Artificial Intelligence (AI) is revolutionizing various sectors, including government contracting. For Contracting Officers (COs) and Contracting Officer's Representatives (CORs), the potential to streamline the Source Selection process is particularly compelling. However, while AI can significantly boost efficiency, maintaining human oversight is crucial.

Pros of Utilizing AI in the Source Selection Process

One of the major advantages of AI is its ability to process vast amounts of data quickly, which would allow COs and CORs to evaluate proposals more efficiently. This capability would significantly reduce the time spent on preliminary assessments, helping to manage the workload backlog many programs face. AI also brings consistency and objectivity to the table. By standardizing the evaluation process, it removes human biases from initial assessments, providing a fairer evaluation of proposals. This aspect is particularly important in ensuring that all submissions are judged on their merits, by “requiring that models have equal predictive value across groups or requiring that models have equal false positive and false negative rates across groups,” as highlighted recently by the Harvard Business Review.

By automating routine tasks, AI allows professionals to focus on higher-value work, fostering a more innovative and satisfying work environment. This shift is crucial as companies navigate the evolving landscape of AI integration. As noted in a recent Deloitte report, "Focus on augmenting people, not replacing them. Despite concerns, AI is not all about reducing labor costs, and organizations that approach the technology in this manner stand to miss out on real gains."

Reflecting on the repetitive nature of tasks his workforce faces, Major General Anthony W. Genatempo recalled the words of Alexis Bonnell, CIO and Director of the Digital Capabilities Directorate at the Air Force Research Library (AFRL), who stated, "the workforce is suffering under toil of their jobs." By assigning AI repetitive and time-consuming tasks, such as reviewing RFPs for minimum requirements, there is more time to focus on more complex and strategic decisions. This shift not only enhances efficiency but also allows individuals to engage in more creative and innovative work. When AI handles mundane activities, people can dedicate their energy to problem-solving, strategic planning, and exploring new ideas, ultimately driving progress and fostering a more dynamic and fulfilling work environment.

Cons of Utilizing AI in the Source Selection Process

The use of AI in the decision-making processes has raised ethical and moral concerns for some. While AI can be a powerful tool, it must be applied with the same ethical standards as any other decision-making process.

Moreover, AI cannot fully replace human judgment. Major decisions, especially those involving strategic implications, still require human intervention. In a recent report, The Notre Dame Deloitte Center for Ethical Leadership emphasized that all stakeholders in AI advancement, including corporate boards, management, researchers, and engineers, bear the responsibility of ensuring ethical principles are applied throughout the AI product lifecycle. Despite concerns about the ethical risks of automation, there is a strong belief that human workers and AI will work together to enhance the nature of work for the better.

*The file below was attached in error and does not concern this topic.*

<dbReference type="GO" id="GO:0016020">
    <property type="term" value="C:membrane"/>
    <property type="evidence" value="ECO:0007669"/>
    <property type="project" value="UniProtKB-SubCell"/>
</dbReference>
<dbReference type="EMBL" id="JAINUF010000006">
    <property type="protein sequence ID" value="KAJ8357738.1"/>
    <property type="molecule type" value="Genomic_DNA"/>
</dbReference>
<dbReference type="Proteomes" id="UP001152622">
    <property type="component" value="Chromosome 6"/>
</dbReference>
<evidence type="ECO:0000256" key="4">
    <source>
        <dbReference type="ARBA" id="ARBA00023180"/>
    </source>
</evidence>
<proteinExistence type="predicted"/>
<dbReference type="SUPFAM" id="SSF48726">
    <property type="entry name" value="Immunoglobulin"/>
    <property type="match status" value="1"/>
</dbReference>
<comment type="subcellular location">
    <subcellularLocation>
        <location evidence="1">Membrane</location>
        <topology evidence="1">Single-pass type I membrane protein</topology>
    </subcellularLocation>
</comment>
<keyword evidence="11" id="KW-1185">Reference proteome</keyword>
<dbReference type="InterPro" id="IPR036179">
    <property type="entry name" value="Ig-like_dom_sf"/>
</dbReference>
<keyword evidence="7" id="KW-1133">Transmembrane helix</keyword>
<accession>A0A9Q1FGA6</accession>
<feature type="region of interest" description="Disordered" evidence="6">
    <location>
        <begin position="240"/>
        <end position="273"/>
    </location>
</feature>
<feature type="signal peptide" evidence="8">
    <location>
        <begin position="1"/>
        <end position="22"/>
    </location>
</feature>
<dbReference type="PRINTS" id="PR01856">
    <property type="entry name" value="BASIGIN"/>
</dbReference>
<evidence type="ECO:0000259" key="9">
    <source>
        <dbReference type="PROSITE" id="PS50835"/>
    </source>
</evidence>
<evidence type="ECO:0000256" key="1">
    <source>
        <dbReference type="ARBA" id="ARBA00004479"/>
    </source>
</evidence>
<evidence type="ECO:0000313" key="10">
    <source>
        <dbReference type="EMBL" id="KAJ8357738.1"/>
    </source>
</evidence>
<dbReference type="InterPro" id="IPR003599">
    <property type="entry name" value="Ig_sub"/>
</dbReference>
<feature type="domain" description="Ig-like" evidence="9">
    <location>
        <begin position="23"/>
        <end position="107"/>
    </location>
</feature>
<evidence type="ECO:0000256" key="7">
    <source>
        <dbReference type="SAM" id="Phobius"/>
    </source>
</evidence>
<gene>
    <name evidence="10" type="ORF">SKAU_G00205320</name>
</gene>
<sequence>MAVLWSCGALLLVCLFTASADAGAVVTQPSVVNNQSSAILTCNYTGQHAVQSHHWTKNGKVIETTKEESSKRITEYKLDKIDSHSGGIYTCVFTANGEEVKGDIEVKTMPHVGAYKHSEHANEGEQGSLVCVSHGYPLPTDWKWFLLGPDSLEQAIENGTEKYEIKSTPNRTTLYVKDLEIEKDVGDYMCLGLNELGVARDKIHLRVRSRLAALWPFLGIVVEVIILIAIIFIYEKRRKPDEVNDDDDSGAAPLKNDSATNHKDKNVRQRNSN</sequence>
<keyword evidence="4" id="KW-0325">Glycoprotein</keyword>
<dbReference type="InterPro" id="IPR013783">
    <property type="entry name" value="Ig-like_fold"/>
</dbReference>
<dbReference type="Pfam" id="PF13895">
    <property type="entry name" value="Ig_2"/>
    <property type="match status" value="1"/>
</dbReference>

There's also the issue of potential job displacement. While AI can handle certain tasks, it poses a threat to job security for those who refuse to adapt. Genatempo addressed this concern during the Alamo AFCEA Monthly June Luncheon stating, "I have enough of a workload backlog that I promise you, generative AI and large-language models are not going to replace any individual in my workforce." However, he also warned, "my workforce, who does not know how to use large-language models and generative AI, will be replaced by people who do,” emphasizing the importance of upskilling and learning to leverage AI tools effectively to remain relevant in the evolving job market.

Security concerns also come into play. AI systems, if not properly secured, can be vulnerable to cyber threats. The development of AI tools like NIPRgpt by AFRL aims to address these concerns by ensuring that data drawn from outside is non-exportable, mitigating the risk of sensitive information leaks.

Balancing AI and Human Judgment

The integration of AI in the Source Selection process must be approached with caution and balance. During the same Alamo AFCEA Luncheon, Genatempo remarked, "I'm willing to bet that there are some of you out here right now already using AI right now to submit proposals to me," underscoring the reality that AI is already a part of the contracting landscape.

While AI can significantly speed up the process, human decisions are crucial for ensuring ethical and strategic considerations are met. Genatempo’s insights provide a valuable perspective on this balance, emphasizing the goal of freeing up time for more meaningful work.


AI has the potential to revolutionize the Source Selection process, offering numerous benefits such as increased efficiency, consistency, and enhanced decision-making. However, it also presents challenges that require careful consideration, including the need for human oversight, potential job displacement for those who don’t stay up to date, and security issues.

AI should be viewed as a tool to augment human capabilities, not replace them. As we navigate this evolving landscape, it's clear that a balanced approach, integrating both AI and human judgment, will lead to the best outcomes.


  1. "What Do We Do About Biases in AI." Harvard Business Review, Oct. 2019,
  2. "How AI Can Drive Business Growth by Accelerating Process Automation." Forbes, 19 Dec. 2023,
  3. "Talent and Workforce Effects in the Age of AI." Deloitte Insights,
  4. Genatempo, Anthony W. "Remarks at Alamo AFCEA Chapter Event." Alamo AFCEA,